- GDP (PPP):
- $83.5 billion
- 9.9% growth
- 14.3% 5-year compound annual growth
- $15,803 per capita
- Inflation (CPI):
- FDI Inflow:
Libya is not ranked in the 2021 Index of Economic Freedom because of the lack of reliable data. Official government reporting of economic data is insufficient, and data reported by many of the international organizations on which Index grading depends are incomplete.
Libya’s two major political factions appear to be headed toward a cease-fire and elections in 2021 despite ongoing political instability, security threats and military conflict, capital flight, oil production problems, and low global oil prices. These problems present extreme challenges to any government seeking to implement a coherent policy to enforce the rule of law and reform the state-dominated economy.
IMPACT OF COVID-19: As of December 1, 2020, 1,196 deaths had been attributed to the pandemic in Libya, and the economy was forecast to contract by 66.7 percent for the year.
Muammar Qadhafi seized power in 1969 and ruled as a dictator until he was overthrown and executed in 2011. Since then, bitter factional infighting has polarized Libyans along political, ethnic, tribal, and regional lines. In 2016, the U.N. brokered the establishment of a national unity government to replace two rival administrations, but unification of the country has not progressed since then to any significant degree. During 2019 and 2020, foreign intervention and the rebel campaign of military commander Khalifa Haftar have deepened the crisis. Oil and natural gas dominate the economy and provide almost all export revenues. Various militias, including the Islamic State in 2018, have attacked oil fields and seized oil infrastructure, threatening government control of oil and gas revenues.
Although Libyans may legally own property and start businesses, property rights are not protected, and contracts are not enforced. The government’s elimination of property rights in 1978 has greatly complicated recent efforts to prove clear title to property throughout the country. Without a permanent constitution, the role of the judiciary remains unclear. Corruption is pervasive, and a general lack of security hinders reforms.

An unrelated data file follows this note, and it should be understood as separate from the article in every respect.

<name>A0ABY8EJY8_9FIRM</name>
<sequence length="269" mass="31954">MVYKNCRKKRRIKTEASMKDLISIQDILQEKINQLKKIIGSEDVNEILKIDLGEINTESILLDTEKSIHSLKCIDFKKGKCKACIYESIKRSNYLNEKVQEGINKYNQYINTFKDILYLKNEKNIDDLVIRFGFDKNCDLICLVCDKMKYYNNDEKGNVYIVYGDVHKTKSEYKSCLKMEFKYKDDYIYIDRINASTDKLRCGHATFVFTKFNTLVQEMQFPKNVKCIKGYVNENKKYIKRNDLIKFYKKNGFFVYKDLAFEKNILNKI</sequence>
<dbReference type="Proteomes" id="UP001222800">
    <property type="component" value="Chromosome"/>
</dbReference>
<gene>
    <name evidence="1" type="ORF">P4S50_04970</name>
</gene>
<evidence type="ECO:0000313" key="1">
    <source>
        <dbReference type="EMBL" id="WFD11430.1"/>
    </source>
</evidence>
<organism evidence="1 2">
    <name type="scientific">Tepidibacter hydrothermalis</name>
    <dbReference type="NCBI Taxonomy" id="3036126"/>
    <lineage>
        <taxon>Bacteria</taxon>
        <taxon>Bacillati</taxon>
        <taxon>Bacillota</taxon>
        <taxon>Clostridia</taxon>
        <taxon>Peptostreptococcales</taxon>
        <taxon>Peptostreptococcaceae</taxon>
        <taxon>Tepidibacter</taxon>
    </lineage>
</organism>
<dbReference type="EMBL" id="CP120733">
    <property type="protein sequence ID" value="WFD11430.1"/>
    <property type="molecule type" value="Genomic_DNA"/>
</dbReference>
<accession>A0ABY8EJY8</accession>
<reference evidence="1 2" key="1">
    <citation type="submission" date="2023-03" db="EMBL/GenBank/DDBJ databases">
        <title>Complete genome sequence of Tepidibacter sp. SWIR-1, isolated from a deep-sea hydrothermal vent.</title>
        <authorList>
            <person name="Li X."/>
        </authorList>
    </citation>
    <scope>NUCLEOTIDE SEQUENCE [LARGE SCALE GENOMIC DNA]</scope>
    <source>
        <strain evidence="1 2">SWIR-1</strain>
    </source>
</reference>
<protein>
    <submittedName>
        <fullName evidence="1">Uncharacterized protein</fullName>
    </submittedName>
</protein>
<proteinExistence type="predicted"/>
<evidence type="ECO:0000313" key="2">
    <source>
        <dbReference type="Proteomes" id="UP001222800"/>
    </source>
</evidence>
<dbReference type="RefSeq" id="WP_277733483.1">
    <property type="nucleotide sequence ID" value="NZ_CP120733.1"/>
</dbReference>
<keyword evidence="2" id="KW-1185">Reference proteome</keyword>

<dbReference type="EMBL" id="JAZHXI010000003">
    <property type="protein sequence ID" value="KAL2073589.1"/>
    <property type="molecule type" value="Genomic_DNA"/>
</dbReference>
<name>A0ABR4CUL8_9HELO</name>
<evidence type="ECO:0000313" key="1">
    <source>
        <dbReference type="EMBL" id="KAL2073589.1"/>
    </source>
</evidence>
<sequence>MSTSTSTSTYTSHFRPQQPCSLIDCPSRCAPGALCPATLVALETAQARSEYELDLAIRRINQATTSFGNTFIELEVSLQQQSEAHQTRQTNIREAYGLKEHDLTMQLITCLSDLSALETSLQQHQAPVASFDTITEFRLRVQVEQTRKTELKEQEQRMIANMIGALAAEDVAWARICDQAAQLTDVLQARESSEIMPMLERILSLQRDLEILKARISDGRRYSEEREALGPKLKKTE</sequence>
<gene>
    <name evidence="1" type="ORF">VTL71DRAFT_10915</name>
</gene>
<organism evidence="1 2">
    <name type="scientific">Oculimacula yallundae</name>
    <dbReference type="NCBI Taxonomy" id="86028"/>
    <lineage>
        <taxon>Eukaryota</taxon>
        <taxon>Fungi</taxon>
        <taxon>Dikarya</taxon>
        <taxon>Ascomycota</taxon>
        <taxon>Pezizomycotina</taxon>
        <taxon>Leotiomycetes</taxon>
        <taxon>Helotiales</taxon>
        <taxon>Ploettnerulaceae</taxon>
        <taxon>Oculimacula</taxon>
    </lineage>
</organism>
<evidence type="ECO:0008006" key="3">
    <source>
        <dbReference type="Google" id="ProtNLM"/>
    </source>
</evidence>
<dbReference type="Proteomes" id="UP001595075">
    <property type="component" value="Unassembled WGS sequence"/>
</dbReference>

The top individual income tax rate is 10 percent, and the top corporate tax rate is 20 percent. In practice, however, the effective enforcement of taxation has been impeded by political and economic instability in recent years. Government spending has amounted to 94.5 percent of total output (GDP) over the past three years, and budget deficits have averaged 11.6 percent of GDP. Public debt is equivalent to 5.6 percent of GDP.
The entry costs of starting a business and the cost of obtaining electricity have increased. The government does not enforce laws against forced labor effectively. Only 4 percent of the labor force works in the private sector. According to the African Development Bank, government subsidies for food, health, energy, and education accounted for 18.2 percent of the budget in calendar year 2019.
The combined value of exports and imports is equal to about 110 percent of Libya’s GDP. Political instability, exacerbated by lingering security threats, is a serious impediment to foreign trade and investment. The financial infrastructure has been significantly degraded by unstable political and economic conditions. Limited access to financing severely impedes any meaningful private business development.